Studies conducted at NIIP revealed the possibility of using the Buk-M1-2 system to establish coordinates of enemy artillery and tactical ballistic missile positions by extending flight trajectories of projectiles (mortar shells) and missiles calculated by the system. http://www.globalsecurity.org/military/world/russia/sa-11-2-capabilities.htm
Can we consider the claim that the missile would travel to the 777 using exotic angles, curves or route modifications to be unfounded?
You don't debunk something by assuming anything - if there is information that that is how the missile system works then THAT will debunk the curved path concept.
If there is no such information then it remains a hypothesis.
The links you provide do not provide the detail that would debunk it.
Now that we can verify the angle of approach for a launch from Snizhne (19°) or from Zaroshens'kye (85°), the first thing to note is that Almaz Antey's claim of launch location (at 72° - 78°) is actually NOT from Zaroshens'kye but further east....
The location of the Zaroshens'kye satellite picture released by the Russian Defense Ministry in their July 21 press conference is marked here with that red spot, as compared to Almaz Antey's suggested launch location in the blue box.
The difference between the Russian Defense Ministry location and Almaz Antey's assessment of the launch location is interesting (from the point of view of creating alternate realities that dodge available evidence) and I could write a long article about that.
But from a physics point of view, the Russians just reduced their "angle of impact" problem by 10°.
Also note that I took this picture from the "secret" report that had no authors, released last month via Novaya Gazeta
because that report matches Almaz Antey's launch location assessment so very accurately.
Not to mention that Almaz Antey uses many of the same graphs and pictures in their presentation.
Which leaves little doubt where that "secret" report from last month originated from...
You cannot assume that in general. There are many videos available on internet where SAMs (including BUK missiles) make acrobatic moves before they reach their target.
But in the case of MH17, which was moving at a constant speed and a constant heading, I agree that there is no evidence to suggest that the missile made any exotic moves towards the point of impact. Almaz Antey puts the uncertainty in angle at 2-4 deg.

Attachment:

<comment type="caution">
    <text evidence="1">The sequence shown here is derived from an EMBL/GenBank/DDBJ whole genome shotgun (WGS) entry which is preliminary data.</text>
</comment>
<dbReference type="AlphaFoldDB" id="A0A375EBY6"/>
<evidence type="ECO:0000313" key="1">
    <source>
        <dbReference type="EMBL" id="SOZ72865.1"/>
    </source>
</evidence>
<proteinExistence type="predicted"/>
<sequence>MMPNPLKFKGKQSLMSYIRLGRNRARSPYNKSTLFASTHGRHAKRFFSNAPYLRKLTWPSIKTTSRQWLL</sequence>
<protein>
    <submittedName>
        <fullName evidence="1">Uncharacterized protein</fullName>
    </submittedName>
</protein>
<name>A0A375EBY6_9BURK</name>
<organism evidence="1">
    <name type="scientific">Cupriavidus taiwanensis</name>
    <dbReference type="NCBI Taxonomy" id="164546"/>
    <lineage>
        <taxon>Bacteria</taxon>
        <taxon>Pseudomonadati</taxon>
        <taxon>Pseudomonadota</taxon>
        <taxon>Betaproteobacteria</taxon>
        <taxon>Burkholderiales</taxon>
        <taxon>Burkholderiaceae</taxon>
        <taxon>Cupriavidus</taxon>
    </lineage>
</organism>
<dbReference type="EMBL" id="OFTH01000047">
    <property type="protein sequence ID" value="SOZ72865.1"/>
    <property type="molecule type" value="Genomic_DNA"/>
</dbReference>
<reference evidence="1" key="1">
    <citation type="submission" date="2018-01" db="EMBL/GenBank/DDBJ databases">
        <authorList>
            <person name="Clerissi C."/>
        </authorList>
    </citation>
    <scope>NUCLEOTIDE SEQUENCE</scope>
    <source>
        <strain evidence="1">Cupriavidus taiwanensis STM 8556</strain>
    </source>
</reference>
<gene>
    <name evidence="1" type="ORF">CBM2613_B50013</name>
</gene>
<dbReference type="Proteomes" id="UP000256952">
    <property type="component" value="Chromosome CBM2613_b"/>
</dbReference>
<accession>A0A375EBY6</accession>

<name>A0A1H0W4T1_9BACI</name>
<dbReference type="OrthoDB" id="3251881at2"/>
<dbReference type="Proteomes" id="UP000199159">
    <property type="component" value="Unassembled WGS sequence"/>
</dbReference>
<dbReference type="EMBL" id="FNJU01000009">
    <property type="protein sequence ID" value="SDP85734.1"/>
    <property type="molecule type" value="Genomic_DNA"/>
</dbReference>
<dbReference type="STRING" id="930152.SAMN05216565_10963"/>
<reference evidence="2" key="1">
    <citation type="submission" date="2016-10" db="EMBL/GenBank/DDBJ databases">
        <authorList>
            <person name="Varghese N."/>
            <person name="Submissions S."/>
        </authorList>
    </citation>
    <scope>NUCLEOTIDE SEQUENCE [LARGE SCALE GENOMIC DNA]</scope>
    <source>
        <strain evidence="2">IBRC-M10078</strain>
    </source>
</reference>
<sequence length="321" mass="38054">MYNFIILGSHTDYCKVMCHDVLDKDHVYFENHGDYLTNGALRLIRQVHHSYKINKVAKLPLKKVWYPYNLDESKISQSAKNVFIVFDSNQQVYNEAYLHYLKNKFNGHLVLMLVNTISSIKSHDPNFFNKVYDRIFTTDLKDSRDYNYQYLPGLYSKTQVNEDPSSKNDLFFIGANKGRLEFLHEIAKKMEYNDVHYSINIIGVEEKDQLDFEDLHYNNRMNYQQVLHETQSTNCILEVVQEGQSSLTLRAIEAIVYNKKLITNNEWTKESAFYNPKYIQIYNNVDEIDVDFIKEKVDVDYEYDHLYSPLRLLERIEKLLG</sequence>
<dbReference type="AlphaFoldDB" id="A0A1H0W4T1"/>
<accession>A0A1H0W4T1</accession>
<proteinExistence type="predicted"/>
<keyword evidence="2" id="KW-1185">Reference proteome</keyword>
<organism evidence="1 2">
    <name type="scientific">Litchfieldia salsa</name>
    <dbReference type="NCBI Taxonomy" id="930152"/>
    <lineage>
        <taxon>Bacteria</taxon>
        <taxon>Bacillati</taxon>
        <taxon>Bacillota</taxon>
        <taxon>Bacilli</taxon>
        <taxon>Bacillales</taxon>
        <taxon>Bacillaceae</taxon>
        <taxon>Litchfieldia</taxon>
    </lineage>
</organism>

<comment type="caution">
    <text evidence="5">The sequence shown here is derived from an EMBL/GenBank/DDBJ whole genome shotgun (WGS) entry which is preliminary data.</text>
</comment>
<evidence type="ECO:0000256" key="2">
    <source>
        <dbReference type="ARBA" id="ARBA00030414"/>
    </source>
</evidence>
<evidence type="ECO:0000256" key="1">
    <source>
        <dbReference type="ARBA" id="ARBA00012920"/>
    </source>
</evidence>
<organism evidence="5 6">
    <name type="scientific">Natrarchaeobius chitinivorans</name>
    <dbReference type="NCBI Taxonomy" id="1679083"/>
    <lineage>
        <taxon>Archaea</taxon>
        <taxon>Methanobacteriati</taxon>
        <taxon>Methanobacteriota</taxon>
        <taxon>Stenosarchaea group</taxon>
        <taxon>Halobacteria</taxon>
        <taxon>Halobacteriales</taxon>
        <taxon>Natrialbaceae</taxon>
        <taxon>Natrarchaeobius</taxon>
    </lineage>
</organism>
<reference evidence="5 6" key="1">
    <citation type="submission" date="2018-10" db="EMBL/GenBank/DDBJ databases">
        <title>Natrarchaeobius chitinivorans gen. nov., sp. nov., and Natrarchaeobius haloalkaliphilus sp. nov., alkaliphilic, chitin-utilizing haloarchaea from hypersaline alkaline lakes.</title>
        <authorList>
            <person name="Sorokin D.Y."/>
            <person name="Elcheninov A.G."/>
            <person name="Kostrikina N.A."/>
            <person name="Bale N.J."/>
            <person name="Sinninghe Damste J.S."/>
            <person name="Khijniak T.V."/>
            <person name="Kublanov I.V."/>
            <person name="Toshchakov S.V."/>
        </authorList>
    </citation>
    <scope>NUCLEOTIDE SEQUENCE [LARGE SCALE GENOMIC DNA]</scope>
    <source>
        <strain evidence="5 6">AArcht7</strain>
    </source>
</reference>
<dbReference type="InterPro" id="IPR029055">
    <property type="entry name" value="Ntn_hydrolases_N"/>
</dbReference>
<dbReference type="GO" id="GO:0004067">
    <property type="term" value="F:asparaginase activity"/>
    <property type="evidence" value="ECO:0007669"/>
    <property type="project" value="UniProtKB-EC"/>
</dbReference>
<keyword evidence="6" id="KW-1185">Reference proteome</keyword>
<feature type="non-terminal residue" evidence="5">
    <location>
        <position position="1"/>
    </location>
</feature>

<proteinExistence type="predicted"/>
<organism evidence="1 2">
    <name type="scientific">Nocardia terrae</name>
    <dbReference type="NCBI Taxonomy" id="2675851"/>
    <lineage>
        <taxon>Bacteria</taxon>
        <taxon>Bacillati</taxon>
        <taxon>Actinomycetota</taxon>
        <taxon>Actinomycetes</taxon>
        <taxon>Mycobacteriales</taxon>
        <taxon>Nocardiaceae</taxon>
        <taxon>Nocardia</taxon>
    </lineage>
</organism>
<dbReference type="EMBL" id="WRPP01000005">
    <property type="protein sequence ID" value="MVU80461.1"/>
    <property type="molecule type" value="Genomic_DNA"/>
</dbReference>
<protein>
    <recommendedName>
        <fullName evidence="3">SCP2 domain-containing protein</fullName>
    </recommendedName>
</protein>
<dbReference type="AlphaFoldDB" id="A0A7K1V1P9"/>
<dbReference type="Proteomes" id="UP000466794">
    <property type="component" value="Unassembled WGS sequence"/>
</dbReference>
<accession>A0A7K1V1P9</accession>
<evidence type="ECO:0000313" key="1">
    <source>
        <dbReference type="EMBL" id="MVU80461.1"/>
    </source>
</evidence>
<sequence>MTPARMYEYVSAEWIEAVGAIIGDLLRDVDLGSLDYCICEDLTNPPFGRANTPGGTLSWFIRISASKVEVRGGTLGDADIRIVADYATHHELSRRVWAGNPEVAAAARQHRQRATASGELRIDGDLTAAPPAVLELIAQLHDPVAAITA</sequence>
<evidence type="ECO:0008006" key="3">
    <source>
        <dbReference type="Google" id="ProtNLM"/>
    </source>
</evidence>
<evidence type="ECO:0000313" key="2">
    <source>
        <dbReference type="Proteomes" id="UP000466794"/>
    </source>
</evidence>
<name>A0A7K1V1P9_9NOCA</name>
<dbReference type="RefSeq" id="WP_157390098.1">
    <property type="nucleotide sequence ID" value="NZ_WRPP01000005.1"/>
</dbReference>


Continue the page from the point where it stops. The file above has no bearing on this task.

Yes it also coincides more or less with the claimed presentation of Almaz-Antey to the MH-17 international investigative board in The Netherlands ("early May" while publication Novaya Gazeta at May 13). It seems they were "dying" to get it out one way or another. Perhaps a trial balloon? It's also possible someone at Almaz-Antey forwarded it without company permission, somewhat forcing a more public statement to follow. But it's safe to assume the leak was right after the presentation and submission to the inquiry board or at least right after the presentation was put together as a package.
It's a bit tricky to assert your own vector distribution as equally authoritative overruling the one supplied by the manufacturer. What's the exact base for that apart from very basic assumptions? The dispersion cloud surely has certain distinct properties which can only be described by hard evidence from testing and specs. If you want to doubt the manufacturers version, that's possible, but without more solid evidence it remains extremely fanciful.
There's also the problem of a claimed lack of penetration of the right side of the plane. No way the fragments would not have left the other side! This already bring into doubt any claim of a wider funnel shape instead of the manufacturer's description of a more torus like dispersion.
The fuller cloud was being presented in the 3D model but it doesn't take a genius to see that most approaches will cause the plane to be covered with holes from nose to mid-section if a very wide angle or circle would be taken as fragment distribution.
Here's a screenshot (at 35:10) from the 3D angle of the proposed cloud if an approach would have been full-on, to explain at least the blasted cockpit where holes can be seen entering from above and leaving at the bottom. Because of the problems described in the last picture, the orientation of the cloud needs to be turned clock-wise with the cone pointing away from the plane, as the damage is just not there (at least based on the pictures in the Dutch report so far).
I fail to see the benefit of optimising the system for a situation where the target maintains constant speed and trajectory. This may be effective if it was designed to take down commercial aircraft but one might expect military jets to attempt some sort of evasive action more often than not. There seems little point in making sure the missile flies in a straight line toward the anticipated intercept immediately from launch as it seems probable that the target will change course.
I'm only suggesting a gentle curve during the acceleration of the missile and then a straight line once up to speed and nothing in the quotes you have provided indicate that this cannot be the case.